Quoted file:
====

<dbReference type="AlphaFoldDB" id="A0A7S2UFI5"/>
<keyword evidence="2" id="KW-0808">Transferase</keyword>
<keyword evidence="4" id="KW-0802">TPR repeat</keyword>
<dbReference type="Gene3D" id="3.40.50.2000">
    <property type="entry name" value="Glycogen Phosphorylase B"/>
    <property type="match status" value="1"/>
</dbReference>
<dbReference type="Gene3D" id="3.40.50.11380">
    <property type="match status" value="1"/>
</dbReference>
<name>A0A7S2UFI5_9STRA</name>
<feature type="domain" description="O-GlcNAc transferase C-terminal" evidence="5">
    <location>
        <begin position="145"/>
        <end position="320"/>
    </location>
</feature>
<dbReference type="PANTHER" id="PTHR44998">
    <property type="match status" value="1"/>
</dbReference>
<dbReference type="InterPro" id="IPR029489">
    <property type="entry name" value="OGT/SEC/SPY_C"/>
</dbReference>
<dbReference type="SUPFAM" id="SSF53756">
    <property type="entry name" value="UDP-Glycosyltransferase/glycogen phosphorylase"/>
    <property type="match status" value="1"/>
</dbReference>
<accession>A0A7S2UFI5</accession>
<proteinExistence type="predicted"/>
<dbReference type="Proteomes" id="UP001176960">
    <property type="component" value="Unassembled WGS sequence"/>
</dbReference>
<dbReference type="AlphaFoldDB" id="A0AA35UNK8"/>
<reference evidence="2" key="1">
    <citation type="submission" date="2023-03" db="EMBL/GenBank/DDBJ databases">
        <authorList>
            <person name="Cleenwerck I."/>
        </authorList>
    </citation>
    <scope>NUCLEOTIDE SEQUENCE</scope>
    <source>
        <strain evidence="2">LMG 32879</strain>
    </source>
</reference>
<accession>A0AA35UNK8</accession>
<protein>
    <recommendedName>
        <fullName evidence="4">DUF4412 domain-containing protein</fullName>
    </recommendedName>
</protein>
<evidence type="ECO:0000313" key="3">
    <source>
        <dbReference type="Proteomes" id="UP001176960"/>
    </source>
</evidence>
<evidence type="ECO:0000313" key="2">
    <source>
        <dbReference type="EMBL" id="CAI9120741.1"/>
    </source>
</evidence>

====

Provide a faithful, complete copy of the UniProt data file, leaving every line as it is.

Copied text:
<dbReference type="AlphaFoldDB" id="A0A7S2UFI5"/>
<keyword evidence="2" id="KW-0808">Transferase</keyword>
<keyword evidence="4" id="KW-0802">TPR repeat</keyword>
<dbReference type="Gene3D" id="3.40.50.2000">
    <property type="entry name" value="Glycogen Phosphorylase B"/>
    <property type="match status" value="1"/>
</dbReference>
<dbReference type="Gene3D" id="3.40.50.11380">
    <property type="match status" value="1"/>
</dbReference>
<name>A0A7S2UFI5_9STRA</name>
<feature type="domain" description="O-GlcNAc transferase C-terminal" evidence="5">
    <location>
        <begin position="145"/>
        <end position="320"/>
    </location>
</feature>
<dbReference type="PANTHER" id="PTHR44998">
    <property type="match status" value="1"/>
</dbReference>
<dbReference type="InterPro" id="IPR029489">
    <property type="entry name" value="OGT/SEC/SPY_C"/>
</dbReference>
<dbReference type="SUPFAM" id="SSF53756">
    <property type="entry name" value="UDP-Glycosyltransferase/glycogen phosphorylase"/>
    <property type="match status" value="1"/>
</dbReference>
<accession>A0A7S2UFI5</accession>
<proteinExistence type="predicted"/>
<dbReference type="Proteomes" id="UP001176960">
    <property type="component" value="Unassembled WGS sequence"/>
</dbReference>
<dbReference type="AlphaFoldDB" id="A0AA35UNK8"/>
<reference evidence="2" key="1">
    <citation type="submission" date="2023-03" db="EMBL/GenBank/DDBJ databases">
        <authorList>
            <person name="Cleenwerck I."/>
        </authorList>
    </citation>
    <scope>NUCLEOTIDE SEQUENCE</scope>
    <source>
        <strain evidence="2">LMG 32879</strain>
    </source>
</reference>
<accession>A0AA35UNK8</accession>
<protein>
    <recommendedName>
        <fullName evidence="4">DUF4412 domain-containing protein</fullName>
    </recommendedName>
</protein>
<evidence type="ECO:0000313" key="3">
    <source>
        <dbReference type="Proteomes" id="UP001176960"/>
    </source>
</evidence>
<evidence type="ECO:0000313" key="2">
    <source>
        <dbReference type="EMBL" id="CAI9120741.1"/>
    </source>
</evidence>